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Support for National Health Insurance among U.S. Physicians: 5 Years Later

Aaron E. Carroll, MD, MS; and Ronald T. Ackerman, MD, MPH
[+] Article and Author Information

From the Indiana University School of Medicine, Indianapolis, IN 46202.


Potential Financial Conflicts of Interest: None disclosed.


Ann Intern Med. 2008;148(7):566-567. doi:10.7326/0003-4819-148-7-200804010-00026
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Grahic Jump Location
Figure.
Support for government legislation to establish National Health Insurance in 2007 and 2002, by specialty.

2002 data are not available for pathology and radiology because of lack of response in those categories. OB-GYN = obstetrics and gynecology.

Grahic Jump Location

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Continued efforts to assess physician favorability of national health insurance.
Posted on April 2, 2008
Timothy V. Johnson
Emory University School of Medicine
Conflict of Interest: None Declared

To the Editor: Drs. Caroll and Ackermann should be congratulated for their recent contribution, "Support for National Health Insurance among U.S. Physicians: 5 Years Later," recently published in The Annals. This follow- up to their significant previous work sheds light on the importance of health insurance and medical coverage in the United States. Their findings are certainly useful for both proponents and opponents of such measures. To enhance the impact of their findings, I would like to encourage the authors to address two issues in future assessments.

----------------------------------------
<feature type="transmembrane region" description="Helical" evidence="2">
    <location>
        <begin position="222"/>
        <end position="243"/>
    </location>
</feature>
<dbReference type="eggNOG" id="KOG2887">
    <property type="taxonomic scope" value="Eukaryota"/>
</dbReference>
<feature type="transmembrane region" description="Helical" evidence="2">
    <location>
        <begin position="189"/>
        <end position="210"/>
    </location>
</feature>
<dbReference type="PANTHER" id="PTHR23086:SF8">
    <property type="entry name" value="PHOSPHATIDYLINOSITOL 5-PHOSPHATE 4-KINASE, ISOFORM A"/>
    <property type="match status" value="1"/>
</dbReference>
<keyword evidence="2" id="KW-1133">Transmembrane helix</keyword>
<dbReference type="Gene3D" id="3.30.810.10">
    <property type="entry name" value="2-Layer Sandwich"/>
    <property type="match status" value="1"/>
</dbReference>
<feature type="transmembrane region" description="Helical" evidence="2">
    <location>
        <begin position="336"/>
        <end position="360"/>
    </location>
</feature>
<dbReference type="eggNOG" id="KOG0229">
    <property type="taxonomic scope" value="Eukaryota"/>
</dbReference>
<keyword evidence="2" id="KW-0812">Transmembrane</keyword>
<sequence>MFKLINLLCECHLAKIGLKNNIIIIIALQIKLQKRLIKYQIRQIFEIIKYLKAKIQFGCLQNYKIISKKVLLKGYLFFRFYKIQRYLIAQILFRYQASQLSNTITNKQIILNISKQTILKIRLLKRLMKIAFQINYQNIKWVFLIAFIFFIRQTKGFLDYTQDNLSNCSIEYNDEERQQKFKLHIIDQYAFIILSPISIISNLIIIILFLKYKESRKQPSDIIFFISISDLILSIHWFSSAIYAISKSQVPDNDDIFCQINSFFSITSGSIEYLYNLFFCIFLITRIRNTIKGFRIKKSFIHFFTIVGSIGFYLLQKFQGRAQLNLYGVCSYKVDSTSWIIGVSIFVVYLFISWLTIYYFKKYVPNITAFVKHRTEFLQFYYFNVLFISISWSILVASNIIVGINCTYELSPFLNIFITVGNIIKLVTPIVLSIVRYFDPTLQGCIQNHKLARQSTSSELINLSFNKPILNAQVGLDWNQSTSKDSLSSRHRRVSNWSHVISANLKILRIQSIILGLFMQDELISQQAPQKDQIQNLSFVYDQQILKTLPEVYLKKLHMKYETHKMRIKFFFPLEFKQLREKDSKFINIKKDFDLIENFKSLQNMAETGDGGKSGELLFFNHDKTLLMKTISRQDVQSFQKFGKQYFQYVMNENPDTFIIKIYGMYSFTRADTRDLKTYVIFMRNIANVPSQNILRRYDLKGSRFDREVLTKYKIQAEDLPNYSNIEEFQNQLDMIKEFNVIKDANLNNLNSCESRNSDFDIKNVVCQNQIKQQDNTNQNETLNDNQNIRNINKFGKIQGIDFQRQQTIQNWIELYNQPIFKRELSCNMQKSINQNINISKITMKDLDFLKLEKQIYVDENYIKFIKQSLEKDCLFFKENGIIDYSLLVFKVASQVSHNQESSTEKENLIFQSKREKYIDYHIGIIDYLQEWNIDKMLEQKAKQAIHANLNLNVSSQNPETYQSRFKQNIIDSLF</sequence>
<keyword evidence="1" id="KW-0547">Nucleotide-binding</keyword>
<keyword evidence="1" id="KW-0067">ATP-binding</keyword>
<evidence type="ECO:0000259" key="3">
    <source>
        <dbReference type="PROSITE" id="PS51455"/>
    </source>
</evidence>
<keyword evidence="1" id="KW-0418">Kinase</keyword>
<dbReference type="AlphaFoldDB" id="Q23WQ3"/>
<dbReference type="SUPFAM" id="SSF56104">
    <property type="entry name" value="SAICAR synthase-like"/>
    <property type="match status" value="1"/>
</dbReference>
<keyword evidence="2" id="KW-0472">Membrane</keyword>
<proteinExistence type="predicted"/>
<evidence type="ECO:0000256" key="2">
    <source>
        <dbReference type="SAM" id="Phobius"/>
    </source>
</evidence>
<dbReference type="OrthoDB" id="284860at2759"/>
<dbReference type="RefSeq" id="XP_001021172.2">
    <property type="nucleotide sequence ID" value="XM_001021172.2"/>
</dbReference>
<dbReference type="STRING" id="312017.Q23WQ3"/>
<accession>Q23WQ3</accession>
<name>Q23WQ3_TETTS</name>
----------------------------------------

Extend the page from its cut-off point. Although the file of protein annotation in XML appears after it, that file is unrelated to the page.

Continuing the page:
First, the authors should provide a greater comparison between their subset and the general physician population. Several key factors that might contribute to physician opinions were not addressed in their current or original manuscripts. For example, efforts should be made to assure that the sample population matches the general physician population in terms of income, geography, and practice setting (academic versus private practice).

Additionally two trends stand out from the figure recently published. Based on average annual income appears to be inversely correlated with favorability to national health insurance, while direct patient contact appears to be positively correlated with favorability. Univariate and multivariate analysis of the drivers of physician opinion might elucidate these relationships. Such analysis will improve an already strong report regarding a timely and important topic.

Respectfully,

Timothy V. Johnson, Emory University School of Medicine, Atlanta, Georgia

Conflict of Interest:

None declared

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